At around peak rush hour on the penultimate day of fashion shows a line of black cars snakes out of Paris, past grassy fields and factories 30 miles north to the 16th-century Château de Chantilly. Guests in brightly colored plumage were disgorged to sway along a long stone walkway that opened to a view of reflecting pools and manicured lawns set around a central fountain surrounded by a maze of benches. That was where, as the golden hour entered, a magical Valentino show began – with Kaia Gerber in jeans and a white shirt.


Granted, they weren’t just any jeans: they were made of silk gauze all over embroidered with microbeads dyed 80 different shades of indigo to resemble denim, but still. Abracadabra

They looked like jeans.

Jeans – or their very luxurious doppelgängers – were the biggest trend of the week. In addition to those opening jeans, the Valentino collection also included high-cycling Levi’s from the rare large E edition (1966) appliquéd in gold, worn with a plunging sleeveless white shirt and a cloud-knit coat in deep sapphire blue swept off to the elbows so it slid behind like a train .

There were more jeans, also made of trompe l’oeil beading, in the Jean Paul Gaultier collection guest designed by Julien Dossena, and many jeans in all stages of distress at Balenciaga, which were also not denim at all but oil-painted canvas. that took two and a half months to create.

The idea of ​​high-end faux jeans isn’t exactly new – Matthieu Blazy turned leather into denim for his Bottega Veneta debut a year ago – but it may represent, more than any mega ball gown, where this is all going. It sounds bizarre, like a desperate attempt at fashionable clothing on the street, or worse, like a scenario of Marie-Antoinette playing at a shepherdess (both of which are not outside the realm of the possible). But, in fact, what the jeans really signal is a shift back to a more essential way of approaching couture.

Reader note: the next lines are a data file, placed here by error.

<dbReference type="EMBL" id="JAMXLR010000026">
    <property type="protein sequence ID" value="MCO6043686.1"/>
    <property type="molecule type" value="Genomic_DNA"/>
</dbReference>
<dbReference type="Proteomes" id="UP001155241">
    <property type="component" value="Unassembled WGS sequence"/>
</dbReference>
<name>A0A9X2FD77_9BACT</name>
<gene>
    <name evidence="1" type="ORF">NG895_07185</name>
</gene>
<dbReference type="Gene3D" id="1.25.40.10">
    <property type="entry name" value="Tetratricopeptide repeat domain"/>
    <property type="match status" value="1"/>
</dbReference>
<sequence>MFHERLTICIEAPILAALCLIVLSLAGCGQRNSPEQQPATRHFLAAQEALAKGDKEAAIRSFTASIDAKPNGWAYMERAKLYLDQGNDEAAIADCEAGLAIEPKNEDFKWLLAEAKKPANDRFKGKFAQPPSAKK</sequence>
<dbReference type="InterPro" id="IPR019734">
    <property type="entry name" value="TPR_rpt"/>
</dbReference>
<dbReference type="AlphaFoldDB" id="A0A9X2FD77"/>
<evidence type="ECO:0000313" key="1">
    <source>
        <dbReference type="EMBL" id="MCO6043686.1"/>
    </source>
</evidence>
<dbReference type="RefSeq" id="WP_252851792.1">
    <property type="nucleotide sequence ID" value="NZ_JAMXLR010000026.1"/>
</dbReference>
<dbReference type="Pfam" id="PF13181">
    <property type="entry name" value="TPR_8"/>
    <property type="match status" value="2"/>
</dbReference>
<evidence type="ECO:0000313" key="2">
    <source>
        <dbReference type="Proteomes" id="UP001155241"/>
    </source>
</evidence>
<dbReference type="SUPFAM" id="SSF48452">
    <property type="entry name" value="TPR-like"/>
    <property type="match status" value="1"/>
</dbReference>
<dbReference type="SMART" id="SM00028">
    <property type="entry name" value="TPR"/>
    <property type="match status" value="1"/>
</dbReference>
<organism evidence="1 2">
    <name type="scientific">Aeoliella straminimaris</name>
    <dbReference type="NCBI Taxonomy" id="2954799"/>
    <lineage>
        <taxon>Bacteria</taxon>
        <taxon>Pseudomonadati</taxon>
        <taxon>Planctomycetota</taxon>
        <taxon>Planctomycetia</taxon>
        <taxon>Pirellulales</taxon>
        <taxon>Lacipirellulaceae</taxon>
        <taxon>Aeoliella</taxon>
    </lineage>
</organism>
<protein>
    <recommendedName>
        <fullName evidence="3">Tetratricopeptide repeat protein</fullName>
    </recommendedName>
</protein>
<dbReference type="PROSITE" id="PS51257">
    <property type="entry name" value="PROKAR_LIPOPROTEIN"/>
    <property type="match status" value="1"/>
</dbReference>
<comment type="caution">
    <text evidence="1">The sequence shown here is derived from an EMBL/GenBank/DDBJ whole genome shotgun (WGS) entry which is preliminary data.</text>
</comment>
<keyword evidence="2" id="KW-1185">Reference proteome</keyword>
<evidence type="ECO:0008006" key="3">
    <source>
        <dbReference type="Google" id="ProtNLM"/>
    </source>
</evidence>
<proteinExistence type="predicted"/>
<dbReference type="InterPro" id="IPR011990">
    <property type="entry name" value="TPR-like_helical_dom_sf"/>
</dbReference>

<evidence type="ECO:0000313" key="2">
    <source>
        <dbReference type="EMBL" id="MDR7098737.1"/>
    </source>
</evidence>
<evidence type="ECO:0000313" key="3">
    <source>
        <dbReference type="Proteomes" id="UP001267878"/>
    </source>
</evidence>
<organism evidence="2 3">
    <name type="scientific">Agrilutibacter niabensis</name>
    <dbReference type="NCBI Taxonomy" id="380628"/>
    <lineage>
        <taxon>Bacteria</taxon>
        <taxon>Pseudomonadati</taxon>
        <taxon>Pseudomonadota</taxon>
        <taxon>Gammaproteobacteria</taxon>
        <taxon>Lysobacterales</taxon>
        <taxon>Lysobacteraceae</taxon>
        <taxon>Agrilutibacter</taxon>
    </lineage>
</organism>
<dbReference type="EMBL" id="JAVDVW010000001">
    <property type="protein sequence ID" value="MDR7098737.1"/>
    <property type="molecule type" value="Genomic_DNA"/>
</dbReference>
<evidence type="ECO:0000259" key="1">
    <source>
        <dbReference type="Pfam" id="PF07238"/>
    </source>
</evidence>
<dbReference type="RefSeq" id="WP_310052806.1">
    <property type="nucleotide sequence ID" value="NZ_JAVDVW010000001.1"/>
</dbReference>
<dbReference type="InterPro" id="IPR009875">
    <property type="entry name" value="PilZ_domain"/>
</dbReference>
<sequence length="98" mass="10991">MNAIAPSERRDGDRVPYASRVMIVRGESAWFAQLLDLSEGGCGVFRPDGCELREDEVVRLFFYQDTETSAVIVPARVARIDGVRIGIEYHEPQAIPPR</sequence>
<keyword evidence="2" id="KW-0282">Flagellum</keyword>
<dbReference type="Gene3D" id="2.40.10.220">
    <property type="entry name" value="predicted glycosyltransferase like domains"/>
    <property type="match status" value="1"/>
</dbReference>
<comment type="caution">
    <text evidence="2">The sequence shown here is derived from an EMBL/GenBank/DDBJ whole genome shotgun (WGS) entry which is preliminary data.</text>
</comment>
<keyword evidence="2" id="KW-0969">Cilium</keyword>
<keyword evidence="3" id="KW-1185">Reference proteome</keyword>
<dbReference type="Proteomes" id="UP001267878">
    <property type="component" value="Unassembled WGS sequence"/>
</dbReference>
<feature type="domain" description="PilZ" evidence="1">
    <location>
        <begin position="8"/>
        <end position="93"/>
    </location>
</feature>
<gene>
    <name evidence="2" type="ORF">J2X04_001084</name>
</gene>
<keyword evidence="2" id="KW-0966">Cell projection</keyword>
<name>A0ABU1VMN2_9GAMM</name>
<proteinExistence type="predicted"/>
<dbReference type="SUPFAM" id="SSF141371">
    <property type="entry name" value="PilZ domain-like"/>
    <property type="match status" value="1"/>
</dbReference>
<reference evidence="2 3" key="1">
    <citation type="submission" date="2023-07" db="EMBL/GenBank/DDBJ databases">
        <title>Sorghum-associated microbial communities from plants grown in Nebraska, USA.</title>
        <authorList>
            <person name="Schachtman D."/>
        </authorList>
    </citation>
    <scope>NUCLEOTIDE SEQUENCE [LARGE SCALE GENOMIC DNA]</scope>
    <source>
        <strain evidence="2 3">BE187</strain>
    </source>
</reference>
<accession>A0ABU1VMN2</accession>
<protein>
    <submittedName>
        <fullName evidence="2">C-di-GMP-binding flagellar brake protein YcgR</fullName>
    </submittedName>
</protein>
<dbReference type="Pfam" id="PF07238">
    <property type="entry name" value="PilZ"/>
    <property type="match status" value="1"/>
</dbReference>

That’s less like a look-at-me crystal-adorned attention grabber, and more like an inside story; clothes that are like a secret only the wearer would know because only the wearer knows how much work it takes to make something so seemingly simple. Something that is literally impossible to do, except by hand. In the coming age of AI, that may be the most precious thing of all.

Indeed, “custom,” as Demna called it backstage after his Balenciaga show, or “fashion you don’t see,” was a hallmark of the season. Given the real civil and economic turmoil outside the fashion bubble, this is both a strategic move – this is no time to be a walking advertisement for wealth and privilege – and a creative one.

At Chanel, Virginie Viard set her show on a cobblestone bank by the Seine, and sent her models walking outside (as at Valentino, many of the models wore flats, or semi-separates), carrying straw baskets of flowers as if they had just happened. to go out to an outdoor market in his bouclé. How to do it!

One model in a red jacket was walking the designer’s sister’s dog. There were some splashy proportions – skirts that ended just below the knee – but the best looks were embroidered in bejeweled fruit and flowers, like a picnic in the park.